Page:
William and Mary and Carrots

William III of Orange, who was the grandson of English King Charles I, and his wife Mary, who was the granddaughter of Charles I and daughter of James II, became William III and Mary II of England on 11 April 1689 after a ginormous kerfuffle.


Charles II, who had recently reclaimed the throne after his father was murdered by nefarious Puritan dictator and genocidal numpty Oliver Cromwell, died without a legitimate heir, so his throne went to his younger brother James. Ignoring both reality and recent history, James decided to allow his fellow Catholics and/or Protestant dissenters to have equality and religious freedom in the kingdom. While this is laudable from a human rights perspective, it was a political porcupine; it needed to be handled carefully. James foolishly started a wholesale replacing of Anglican officials with Catholic ones, and tried to bully Parliament. This was political suicide, and the last straw was when his second wife, ardent Catholic Mary of Modena, gave birth to son and heir James Stuart on June 10, 1688. The royal couple were open in their determination to raise the heir as a Catholic, so:

On 30 June 1688, a group of seven Protestant nobles invited the Prince of Orange to come to England with an army … When William arrived on 5 November 1688, many Protestant officers, including Churchill, defected and joined William, as did James’s own daughter, Princess Anne. James lost his nerve and declined to attack the invading army, despite his army’s numerical superiority. On 11 December, James tried to flee to France, allegedly first throwing the Great Seal of the Realm into the River Thames. He was captured in Kent; later, he was released and placed under Dutch protective guard. Having no desire to make James a martyr, the Prince of Orange let him escape on 23 December. James was received by his cousin and ally, Louis XIV, who offered him a palace and a pension.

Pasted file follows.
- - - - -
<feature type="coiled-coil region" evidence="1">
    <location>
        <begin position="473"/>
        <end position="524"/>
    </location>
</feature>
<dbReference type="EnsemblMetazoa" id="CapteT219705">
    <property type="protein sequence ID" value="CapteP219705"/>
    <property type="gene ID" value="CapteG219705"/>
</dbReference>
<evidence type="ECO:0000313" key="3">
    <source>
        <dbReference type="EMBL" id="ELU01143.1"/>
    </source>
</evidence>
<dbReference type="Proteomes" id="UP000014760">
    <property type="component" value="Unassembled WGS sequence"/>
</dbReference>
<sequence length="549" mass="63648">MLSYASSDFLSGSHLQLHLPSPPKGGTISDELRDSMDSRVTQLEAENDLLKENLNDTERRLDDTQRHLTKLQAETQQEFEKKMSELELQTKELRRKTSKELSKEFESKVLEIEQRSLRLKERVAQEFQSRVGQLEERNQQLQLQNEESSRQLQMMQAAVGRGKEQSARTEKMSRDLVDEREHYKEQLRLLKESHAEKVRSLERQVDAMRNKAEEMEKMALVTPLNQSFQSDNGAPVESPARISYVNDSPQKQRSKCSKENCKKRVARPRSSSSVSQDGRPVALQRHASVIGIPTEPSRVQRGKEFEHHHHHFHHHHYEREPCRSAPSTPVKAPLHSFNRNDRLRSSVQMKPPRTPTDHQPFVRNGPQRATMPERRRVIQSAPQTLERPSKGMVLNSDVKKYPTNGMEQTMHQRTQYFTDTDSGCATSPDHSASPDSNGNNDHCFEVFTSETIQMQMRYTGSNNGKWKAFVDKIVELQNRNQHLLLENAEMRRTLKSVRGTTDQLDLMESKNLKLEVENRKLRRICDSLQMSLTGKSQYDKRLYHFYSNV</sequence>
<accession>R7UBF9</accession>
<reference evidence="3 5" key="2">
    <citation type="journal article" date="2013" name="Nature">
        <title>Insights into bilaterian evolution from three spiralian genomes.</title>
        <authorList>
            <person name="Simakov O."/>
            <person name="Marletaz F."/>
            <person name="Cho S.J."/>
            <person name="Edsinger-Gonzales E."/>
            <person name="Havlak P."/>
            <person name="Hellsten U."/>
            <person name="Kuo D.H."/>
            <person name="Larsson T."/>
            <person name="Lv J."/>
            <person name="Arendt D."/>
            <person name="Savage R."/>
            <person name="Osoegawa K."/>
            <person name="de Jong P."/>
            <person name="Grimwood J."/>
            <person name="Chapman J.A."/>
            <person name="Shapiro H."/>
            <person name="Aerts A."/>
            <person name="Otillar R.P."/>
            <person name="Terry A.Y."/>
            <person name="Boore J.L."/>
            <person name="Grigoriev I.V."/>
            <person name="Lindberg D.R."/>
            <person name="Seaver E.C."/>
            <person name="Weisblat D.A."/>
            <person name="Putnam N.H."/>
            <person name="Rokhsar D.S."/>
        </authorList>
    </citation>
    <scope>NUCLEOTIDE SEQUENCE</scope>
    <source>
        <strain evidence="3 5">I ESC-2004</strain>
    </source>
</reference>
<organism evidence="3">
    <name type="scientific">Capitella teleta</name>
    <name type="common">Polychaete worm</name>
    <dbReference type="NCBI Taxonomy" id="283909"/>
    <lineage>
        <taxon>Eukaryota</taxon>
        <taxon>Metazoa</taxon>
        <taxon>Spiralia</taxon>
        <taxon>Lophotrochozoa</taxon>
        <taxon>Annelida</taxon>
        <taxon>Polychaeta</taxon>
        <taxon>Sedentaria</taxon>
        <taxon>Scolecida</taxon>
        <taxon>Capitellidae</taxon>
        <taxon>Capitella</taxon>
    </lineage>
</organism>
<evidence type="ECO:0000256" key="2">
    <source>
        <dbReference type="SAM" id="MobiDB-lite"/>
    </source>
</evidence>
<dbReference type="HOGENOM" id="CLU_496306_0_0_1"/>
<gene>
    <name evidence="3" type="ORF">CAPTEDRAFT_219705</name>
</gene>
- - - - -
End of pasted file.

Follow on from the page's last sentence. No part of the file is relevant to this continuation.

Battle of the Boyne between James II and William of Orange

William and Mary were the Protestants of the nobilities’ dreams, and their rule was a successful one.


Moreover, the orange variety of Dutch carrots became grown more often as a show of support for William’s reign and religion, and as a result it became the “normal” color for that root vegetable to the point most people don’t know carrots grow in a rainbow of colors.

multicolored carrots

William ruled alone after Mary’s death in 1694, and the childless royals were succeeded by Mary’s sister Anne in 1702.



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